In the mindfulness world, there’s a big emphasis on how we use our minds to influence our wellbeing. Because of this, we sometimes neglect the role of the body and how it can be used to influence our wellbeing.
One way to observe this is by noticing your posture throughout your day and how it impacts your mood. Amy Cuddy, a scientist at Harvard, has a growing body of research that suggests our mood can be impacted by our posture.
For instance, if you’ve ever seen Usain Bolt win a race, his arms are up, chest open, head back. It’s a very expansive posture that happens at a time of great elation, confidence and excitement. This is also the same posture that a blind person will take after a victory, having never seen someone do this posture, suggesting that it’s an innate programming rather than a cultural conditioning.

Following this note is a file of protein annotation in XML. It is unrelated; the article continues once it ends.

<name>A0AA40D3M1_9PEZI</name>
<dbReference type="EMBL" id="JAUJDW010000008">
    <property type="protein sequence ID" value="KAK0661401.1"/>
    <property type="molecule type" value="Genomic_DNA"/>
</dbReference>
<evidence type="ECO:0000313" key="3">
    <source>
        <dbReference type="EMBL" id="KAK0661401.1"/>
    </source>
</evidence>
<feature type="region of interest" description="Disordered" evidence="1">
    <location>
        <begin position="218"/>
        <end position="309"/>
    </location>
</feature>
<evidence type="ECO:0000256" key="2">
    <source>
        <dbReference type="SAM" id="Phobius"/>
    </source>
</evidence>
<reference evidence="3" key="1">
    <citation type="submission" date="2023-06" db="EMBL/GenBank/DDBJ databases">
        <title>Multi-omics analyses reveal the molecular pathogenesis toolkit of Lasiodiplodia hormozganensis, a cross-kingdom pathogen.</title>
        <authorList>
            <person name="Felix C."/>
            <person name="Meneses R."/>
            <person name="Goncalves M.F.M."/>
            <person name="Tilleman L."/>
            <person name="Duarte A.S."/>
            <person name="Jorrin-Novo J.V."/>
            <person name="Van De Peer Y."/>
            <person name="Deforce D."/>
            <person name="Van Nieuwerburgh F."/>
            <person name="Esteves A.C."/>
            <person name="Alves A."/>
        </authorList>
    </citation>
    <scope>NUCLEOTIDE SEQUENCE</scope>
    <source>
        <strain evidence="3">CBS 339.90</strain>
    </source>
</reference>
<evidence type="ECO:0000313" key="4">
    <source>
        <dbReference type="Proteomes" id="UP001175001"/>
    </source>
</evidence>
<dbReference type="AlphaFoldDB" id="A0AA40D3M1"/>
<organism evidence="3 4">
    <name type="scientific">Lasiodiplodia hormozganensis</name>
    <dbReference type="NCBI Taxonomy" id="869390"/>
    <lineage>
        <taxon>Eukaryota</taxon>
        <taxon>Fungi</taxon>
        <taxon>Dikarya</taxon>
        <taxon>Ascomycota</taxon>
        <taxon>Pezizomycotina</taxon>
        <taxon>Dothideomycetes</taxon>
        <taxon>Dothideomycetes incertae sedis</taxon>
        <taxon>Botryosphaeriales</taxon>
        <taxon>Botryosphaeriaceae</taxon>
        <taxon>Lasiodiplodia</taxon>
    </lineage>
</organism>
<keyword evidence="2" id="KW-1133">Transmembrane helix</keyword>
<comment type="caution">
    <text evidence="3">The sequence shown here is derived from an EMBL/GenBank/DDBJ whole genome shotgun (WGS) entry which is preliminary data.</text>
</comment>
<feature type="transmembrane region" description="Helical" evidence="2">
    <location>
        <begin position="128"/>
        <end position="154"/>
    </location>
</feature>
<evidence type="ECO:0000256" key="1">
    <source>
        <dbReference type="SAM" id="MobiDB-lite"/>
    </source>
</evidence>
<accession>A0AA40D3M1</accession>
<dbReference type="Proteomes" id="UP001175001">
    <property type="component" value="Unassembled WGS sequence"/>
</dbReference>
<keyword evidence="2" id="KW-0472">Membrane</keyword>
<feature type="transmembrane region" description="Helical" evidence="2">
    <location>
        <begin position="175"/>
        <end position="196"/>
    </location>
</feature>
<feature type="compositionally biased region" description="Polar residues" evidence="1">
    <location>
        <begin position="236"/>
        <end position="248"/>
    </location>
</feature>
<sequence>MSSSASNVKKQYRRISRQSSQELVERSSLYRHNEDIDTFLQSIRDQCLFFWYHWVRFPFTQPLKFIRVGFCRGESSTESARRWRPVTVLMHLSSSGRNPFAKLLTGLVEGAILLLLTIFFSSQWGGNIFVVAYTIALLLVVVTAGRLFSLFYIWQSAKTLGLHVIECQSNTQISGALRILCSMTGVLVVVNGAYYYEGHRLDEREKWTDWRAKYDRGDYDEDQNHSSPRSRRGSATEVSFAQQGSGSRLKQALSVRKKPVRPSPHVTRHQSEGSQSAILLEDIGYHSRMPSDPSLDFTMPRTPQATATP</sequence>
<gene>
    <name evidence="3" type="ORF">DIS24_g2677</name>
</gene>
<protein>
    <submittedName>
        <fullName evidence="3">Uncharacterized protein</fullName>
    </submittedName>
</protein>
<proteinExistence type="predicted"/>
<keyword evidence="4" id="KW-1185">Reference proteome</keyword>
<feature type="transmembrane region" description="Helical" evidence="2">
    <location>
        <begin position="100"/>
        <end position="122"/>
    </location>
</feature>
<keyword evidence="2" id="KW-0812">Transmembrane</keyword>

Conversely, someone who is defensive, depressed, or nervous will often have their arms crossed, head down, and body shrunken in.
These body postures are so deeply conditioned with certain emotional states that even if we don’t feel those states, we can induce them by shifting our posture. So as you go throughout your day today, pay attention to your particular body posture conditionings. Play around with keeping your shoulders back, chest open, and periodically try putting your hands behind your head as if you were stretching. Try this ESPECIALLY when you’re feeling down or nervous.
The mind and body are much more related than we think.